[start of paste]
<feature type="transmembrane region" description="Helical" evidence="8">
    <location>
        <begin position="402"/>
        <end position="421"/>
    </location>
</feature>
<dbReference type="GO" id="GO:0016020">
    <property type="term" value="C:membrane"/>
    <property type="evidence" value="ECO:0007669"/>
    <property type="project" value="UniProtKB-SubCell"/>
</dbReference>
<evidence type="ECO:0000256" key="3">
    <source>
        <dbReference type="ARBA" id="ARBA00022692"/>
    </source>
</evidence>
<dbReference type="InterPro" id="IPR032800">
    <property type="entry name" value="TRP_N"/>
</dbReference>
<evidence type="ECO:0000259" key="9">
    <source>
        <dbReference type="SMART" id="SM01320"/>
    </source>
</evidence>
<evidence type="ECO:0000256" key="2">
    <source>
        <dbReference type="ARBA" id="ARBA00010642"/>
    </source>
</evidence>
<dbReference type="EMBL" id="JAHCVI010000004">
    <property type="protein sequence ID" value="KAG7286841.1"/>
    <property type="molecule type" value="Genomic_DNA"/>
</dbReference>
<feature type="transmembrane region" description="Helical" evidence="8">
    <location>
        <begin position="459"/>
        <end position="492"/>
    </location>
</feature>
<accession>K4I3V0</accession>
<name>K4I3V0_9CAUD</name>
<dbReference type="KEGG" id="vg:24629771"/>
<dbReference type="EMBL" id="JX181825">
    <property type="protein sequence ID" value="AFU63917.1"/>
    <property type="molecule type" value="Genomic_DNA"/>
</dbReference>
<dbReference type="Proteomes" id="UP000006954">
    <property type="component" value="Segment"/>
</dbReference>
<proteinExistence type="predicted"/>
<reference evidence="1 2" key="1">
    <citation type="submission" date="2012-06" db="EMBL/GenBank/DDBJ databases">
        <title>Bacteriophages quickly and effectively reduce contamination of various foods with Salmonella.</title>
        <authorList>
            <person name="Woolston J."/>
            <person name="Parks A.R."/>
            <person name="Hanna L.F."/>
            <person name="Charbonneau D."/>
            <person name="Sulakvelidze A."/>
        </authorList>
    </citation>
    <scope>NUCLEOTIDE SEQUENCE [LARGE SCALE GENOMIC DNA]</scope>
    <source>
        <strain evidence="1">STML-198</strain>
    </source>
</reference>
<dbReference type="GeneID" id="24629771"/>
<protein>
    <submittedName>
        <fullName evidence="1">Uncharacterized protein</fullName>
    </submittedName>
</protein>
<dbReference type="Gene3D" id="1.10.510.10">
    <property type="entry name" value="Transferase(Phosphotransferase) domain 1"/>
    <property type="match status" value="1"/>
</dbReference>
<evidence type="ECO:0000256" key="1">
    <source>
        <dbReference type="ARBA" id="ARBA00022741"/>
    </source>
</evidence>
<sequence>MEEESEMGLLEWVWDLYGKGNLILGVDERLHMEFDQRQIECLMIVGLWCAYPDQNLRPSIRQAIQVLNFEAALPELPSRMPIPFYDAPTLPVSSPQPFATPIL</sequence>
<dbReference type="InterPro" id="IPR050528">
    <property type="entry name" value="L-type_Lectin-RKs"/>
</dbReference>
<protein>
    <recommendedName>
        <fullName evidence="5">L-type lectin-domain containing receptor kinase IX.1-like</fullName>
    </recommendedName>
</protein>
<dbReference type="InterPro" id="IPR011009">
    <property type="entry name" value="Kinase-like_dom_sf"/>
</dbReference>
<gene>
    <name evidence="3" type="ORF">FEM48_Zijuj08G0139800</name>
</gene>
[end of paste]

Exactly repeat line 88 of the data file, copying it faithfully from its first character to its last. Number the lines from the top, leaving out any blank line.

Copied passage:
        <fullName evidence="5">L-type lectin-domain containing receptor kinase IX.1-like</fullName>